Zinc deficiency from malabsorption and sodium deficiency related to CFTR dysfunction also can contribute to poor growth.3 Serum sodium may be normal despite depleted body sodium. A urine sodium to creatinine ratio can be measured. Cystic Fibrosis Foundation (CFF) guidelines emphasize sodium supplementation from infancy onward and with exercise. Zinc supplementation can be instituted empirically if a child is failing to thrive.
Due to fat malabsorption and dysregulation of fatty acid metabolism, patients with CF frequently have essential fatty acid deficiency (EFAD),6 which contributes to poor growth and can lead to immune system compromise, dermatitis, alopecia, and thrombocytopenia.
In young children, picky eating can lead to inadequate weight gain. Although often a behavioral issue, underlying pathology from eosinophilic or celiac disease can manifest as picky eating, so these should be considered. All patients and families should be screened for food insecurity.
Attainment of nutritional goals is important. If a child is failing to meet goals, early discussions around invasive interventions such as nasogastric, gastrostomy, gastrojejunal, or jejunal tubes should be undertaken, as families may need time to become comfortable with these ideas.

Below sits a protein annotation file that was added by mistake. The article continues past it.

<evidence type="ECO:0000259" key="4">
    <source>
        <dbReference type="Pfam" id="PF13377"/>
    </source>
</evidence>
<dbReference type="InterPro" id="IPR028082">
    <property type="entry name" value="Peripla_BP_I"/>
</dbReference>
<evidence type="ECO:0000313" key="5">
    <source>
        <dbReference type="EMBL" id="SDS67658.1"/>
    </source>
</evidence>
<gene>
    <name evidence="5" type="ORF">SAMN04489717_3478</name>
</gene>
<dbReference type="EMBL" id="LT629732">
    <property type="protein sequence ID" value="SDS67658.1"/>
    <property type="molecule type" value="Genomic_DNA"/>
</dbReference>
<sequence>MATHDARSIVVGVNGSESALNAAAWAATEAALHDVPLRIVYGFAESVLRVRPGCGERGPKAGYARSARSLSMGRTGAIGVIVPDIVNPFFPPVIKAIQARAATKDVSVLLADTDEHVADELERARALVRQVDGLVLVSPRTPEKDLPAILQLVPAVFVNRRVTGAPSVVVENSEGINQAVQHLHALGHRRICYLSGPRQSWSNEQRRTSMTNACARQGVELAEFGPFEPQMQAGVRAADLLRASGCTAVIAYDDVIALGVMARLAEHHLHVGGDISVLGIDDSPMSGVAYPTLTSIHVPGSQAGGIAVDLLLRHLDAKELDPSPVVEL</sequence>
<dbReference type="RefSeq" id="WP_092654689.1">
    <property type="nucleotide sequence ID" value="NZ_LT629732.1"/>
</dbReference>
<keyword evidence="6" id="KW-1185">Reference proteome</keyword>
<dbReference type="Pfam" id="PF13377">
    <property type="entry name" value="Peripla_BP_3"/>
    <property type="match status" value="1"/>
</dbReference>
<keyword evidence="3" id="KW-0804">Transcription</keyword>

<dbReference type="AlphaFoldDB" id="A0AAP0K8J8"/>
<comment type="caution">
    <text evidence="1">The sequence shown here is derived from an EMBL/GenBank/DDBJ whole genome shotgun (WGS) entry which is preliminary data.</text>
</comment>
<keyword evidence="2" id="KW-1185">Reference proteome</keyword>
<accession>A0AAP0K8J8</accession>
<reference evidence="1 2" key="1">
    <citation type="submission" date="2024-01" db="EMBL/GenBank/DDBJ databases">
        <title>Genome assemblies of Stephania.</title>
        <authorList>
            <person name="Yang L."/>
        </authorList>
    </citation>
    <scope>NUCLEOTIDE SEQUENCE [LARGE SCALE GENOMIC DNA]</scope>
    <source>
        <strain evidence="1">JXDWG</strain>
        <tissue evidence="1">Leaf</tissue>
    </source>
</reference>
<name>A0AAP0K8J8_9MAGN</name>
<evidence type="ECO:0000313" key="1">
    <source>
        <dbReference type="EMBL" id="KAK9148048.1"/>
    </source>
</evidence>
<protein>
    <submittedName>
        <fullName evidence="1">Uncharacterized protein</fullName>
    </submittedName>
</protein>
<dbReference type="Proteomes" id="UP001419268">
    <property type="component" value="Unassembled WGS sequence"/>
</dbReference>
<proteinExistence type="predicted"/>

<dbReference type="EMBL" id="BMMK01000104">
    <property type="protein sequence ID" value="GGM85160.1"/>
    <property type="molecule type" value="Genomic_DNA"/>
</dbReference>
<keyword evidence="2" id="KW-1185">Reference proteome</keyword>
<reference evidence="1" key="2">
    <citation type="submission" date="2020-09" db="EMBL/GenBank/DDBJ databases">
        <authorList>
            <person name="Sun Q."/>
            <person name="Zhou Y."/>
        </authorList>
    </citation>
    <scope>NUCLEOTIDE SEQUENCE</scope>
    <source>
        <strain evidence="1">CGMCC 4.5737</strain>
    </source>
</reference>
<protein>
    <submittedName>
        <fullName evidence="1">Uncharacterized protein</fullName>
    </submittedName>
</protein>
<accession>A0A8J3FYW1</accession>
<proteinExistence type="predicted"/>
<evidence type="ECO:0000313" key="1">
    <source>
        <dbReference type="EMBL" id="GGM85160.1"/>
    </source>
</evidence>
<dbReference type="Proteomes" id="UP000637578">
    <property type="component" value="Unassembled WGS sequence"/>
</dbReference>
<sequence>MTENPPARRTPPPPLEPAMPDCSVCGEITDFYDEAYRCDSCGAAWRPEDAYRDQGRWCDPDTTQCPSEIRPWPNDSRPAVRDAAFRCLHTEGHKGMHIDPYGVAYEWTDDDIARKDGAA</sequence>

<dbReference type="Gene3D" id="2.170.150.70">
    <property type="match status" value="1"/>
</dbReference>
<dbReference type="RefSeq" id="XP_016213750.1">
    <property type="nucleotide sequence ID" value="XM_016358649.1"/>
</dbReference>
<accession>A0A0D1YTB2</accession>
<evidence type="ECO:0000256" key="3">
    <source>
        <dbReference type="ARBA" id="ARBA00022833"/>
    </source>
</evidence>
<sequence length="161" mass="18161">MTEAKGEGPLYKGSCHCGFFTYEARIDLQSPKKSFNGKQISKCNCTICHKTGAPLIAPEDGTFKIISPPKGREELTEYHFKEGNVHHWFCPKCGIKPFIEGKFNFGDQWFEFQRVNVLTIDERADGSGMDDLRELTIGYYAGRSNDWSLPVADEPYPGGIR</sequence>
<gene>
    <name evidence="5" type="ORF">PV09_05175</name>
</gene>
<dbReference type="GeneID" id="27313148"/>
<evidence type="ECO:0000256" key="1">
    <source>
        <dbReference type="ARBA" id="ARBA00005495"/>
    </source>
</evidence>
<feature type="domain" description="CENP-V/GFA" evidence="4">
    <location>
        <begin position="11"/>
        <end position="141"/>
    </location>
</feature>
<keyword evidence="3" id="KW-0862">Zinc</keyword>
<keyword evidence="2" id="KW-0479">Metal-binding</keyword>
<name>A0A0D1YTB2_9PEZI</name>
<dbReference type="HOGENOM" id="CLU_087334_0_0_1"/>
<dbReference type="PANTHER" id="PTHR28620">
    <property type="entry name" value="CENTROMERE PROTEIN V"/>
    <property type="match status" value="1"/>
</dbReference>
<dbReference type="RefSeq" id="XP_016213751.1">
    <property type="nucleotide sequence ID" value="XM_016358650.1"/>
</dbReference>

Sixty percent of newborns with CF are born with complete pancreatic insufficiency (PI), and another 25% develop it by age 1 year.7 A baseline fecal elastase should be obtained in the neonatal period to assess for pancreatic sufficiency. Patients can develop PI at any time without early symptoms to indicate change. Annual monitoring with fecal elastase is recommended. A decrease in fecal elastase precedes steatorrhea. Steatorrhea develops only after lipase output falls below 10%. Fecal elastase can be falsely positive in watery stool and in severe nutritional depletion. In the latter case, testing should be repeated once nutritional repletion is addressed.
Pancreatic enzyme replacement therapy is critical to nutrient absorption and growth. It is important to optimize the timing of enzymes when the child is actively eating or immediately after, not prior to meals. Schools may need additional information about proper medication timing.
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